"Everything that concerns you"

The Eagle's Eye

"Everything that concerns you"

The Eagle's Eye

"Everything that concerns you"

The Eagle's Eye

Ready for takeoff

JROTC student Hector Hernandez earns pilot license over summer
Senior+Hector+Hernandez+pilots+a+single-engine+plane+as+part+of+his+8-week+summer+training+over+Shelbyville+Airport+in+Indiana.+
Hector Hernandez
Senior Hector Hernandez pilots a single-engine plane as part of his 8-week summer training over Shelbyville Airport in Indiana.

Soon after earning his driver’s license, Akins senior Hector Hernandez worked to earn a second license that would put him behind the steering wheel of an airplane.

Hernandez spent his summer from June 1 to July 28 in Indiana as a participant in the Air Force JROTC Flight Academy. This 8-week summer aviation training program is hosted at partnering universities nationwide. Upon successful completion of the program, students are awarded a Private Pilot’s Certification and their single-engine pilot’s license.

 

Senior Hector Hernandez, on the left , strikes a pose with his fellow sa-dets behind thier pilot instructor with a plane.
Hector Hernandez

The Flight Academy program is intended to inspire and encourage high school youth toward aviation careers. The scholarship-funded program is a collaborative effort between the aerospace industry and the Air Force to address a national pilot shortage. Currently, Boeing predicts an annual need to hire 6,000 civilian pilots a year for the next 20 years. Meanwhile, the military believes it needs to train 8,000 pilots for its operations.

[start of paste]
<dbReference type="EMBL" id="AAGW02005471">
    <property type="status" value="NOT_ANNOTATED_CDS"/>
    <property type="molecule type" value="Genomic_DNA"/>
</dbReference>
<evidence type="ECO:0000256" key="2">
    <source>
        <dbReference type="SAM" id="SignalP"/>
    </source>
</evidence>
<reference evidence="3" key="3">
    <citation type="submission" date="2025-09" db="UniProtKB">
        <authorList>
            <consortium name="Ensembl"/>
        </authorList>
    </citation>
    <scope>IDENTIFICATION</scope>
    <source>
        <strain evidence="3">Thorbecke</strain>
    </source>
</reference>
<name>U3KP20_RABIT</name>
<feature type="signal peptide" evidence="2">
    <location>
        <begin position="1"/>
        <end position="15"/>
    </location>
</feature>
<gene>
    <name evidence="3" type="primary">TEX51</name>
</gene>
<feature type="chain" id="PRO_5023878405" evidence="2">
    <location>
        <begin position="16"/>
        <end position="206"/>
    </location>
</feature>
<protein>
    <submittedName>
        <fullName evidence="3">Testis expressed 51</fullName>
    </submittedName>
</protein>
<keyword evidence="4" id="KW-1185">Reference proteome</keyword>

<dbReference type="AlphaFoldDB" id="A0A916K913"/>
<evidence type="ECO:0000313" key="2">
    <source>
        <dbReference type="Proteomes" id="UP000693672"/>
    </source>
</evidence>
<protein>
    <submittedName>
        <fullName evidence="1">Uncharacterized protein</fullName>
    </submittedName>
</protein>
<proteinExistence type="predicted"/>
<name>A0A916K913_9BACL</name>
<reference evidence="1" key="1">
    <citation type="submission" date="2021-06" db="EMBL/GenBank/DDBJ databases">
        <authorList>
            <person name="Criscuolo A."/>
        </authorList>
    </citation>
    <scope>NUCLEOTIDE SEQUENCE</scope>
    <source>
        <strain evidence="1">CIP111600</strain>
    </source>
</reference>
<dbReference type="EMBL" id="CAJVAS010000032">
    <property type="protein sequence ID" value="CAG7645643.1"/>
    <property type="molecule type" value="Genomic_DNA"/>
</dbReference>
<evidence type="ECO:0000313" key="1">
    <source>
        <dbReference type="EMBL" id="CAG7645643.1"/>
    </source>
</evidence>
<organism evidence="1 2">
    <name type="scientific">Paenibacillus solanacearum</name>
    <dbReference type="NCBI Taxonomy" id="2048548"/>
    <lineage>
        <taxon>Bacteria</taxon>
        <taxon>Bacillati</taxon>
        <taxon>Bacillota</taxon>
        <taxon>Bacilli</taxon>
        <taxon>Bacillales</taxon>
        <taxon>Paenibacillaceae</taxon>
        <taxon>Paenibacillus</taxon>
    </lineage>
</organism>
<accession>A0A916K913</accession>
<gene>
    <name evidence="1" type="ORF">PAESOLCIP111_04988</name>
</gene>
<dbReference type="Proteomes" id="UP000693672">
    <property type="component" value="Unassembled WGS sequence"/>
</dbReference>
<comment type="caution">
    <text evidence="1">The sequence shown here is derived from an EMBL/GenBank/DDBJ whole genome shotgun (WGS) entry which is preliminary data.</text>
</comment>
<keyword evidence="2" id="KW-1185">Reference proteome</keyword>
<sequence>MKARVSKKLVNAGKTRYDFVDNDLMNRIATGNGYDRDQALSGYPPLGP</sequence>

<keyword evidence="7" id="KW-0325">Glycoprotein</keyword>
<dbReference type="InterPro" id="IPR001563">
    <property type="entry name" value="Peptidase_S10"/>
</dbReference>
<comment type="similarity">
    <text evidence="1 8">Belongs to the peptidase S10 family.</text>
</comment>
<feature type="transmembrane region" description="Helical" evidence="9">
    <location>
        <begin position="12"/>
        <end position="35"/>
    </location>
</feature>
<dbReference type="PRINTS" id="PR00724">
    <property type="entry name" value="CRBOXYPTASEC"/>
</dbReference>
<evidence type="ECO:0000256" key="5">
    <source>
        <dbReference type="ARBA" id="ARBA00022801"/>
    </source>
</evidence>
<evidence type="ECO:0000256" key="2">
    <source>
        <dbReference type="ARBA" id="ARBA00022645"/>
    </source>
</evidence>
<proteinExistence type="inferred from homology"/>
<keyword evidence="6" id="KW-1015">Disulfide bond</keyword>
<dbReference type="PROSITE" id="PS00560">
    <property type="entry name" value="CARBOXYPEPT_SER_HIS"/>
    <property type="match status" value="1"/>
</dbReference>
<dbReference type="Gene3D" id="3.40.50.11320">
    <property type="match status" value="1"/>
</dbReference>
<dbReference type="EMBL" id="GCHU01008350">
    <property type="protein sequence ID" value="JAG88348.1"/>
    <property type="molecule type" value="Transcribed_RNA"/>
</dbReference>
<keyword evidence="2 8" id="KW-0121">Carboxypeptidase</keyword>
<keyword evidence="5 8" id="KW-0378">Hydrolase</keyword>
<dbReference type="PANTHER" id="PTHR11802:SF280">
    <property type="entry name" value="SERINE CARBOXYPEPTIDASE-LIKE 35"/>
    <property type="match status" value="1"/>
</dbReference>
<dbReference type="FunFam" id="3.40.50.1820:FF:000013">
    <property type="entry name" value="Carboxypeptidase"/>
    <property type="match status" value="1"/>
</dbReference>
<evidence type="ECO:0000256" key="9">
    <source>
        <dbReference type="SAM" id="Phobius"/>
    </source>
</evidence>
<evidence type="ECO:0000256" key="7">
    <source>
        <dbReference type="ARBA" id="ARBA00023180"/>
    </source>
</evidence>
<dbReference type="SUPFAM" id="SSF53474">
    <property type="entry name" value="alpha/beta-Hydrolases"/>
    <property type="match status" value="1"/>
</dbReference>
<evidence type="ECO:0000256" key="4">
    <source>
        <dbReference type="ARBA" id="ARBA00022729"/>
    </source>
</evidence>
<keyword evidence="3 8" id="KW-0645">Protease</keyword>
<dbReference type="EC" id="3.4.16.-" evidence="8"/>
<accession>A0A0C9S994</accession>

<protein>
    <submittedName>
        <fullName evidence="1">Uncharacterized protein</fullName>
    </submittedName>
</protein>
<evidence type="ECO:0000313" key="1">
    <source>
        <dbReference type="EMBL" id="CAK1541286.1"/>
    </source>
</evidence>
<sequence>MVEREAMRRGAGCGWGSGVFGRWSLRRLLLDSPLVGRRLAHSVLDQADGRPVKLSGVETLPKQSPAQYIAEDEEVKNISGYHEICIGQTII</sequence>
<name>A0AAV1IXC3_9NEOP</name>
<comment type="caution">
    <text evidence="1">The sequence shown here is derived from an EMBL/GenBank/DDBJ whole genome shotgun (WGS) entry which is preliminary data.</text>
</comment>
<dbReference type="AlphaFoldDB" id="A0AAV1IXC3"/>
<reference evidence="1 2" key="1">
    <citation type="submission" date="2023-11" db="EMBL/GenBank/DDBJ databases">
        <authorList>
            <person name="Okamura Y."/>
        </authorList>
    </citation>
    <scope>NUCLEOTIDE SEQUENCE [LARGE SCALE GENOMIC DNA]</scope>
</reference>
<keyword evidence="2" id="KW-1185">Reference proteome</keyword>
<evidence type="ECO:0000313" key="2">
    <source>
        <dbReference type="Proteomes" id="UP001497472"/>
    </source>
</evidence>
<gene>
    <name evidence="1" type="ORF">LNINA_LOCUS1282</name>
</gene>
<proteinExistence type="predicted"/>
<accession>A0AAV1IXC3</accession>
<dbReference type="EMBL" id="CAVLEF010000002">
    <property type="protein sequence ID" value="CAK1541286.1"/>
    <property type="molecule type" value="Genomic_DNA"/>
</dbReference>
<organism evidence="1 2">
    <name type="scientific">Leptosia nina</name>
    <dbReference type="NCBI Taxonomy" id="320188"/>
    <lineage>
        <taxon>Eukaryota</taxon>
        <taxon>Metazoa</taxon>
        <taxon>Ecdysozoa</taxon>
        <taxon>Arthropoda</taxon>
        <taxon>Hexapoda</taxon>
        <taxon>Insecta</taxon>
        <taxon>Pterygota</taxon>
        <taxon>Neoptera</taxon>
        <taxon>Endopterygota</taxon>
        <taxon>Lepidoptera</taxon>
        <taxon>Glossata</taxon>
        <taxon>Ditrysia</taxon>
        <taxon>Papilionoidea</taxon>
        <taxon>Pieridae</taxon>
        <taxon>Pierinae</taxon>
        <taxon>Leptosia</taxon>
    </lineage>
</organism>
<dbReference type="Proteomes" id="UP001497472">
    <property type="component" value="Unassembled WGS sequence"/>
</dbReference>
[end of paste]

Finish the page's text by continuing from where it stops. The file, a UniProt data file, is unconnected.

“Students will need to expect an 8-10 hour work day where they will learn safety procedures, mechanics, and much more of flying a single-engine plane,” Lewis said. “So overall when you take a step back and look at the program you are tasking students with work that many adults won’t be able to complete. Not to mention the long grueling work hours that are spent on learning plane mechanics, math, and physics. Then there is the exciting yet nerve-racking process of flying a $300,000 – $500,000 single-engine airplane.”

Hernandez, who learned about the program through Akins JROTC program, said he was interested in the opportunity to earn a pilot license right away.

“I just thought it was so cool how they were going to let teenagers fly planes and get your license,” Hernandez said. “And apart from that it was a free opportunity. And it sounded really fun.”

Hernandez’s program was based at an airport in Marion, Indiana, but he also flew to a large airport in West Lafayette, Indiana in conjunction with Purdue University. Alongside other Air Force JROTC cadets from all over the country, Hernandez received hands-on training from flight instructors, facing new challenges as a beginner pilot.

“It was pretty challenging trying to balance flight training and all the ground training they have to do,” Hernandez said. “But apart from the challenge, it was just crazy, learning all this stuff that I never knew existed before.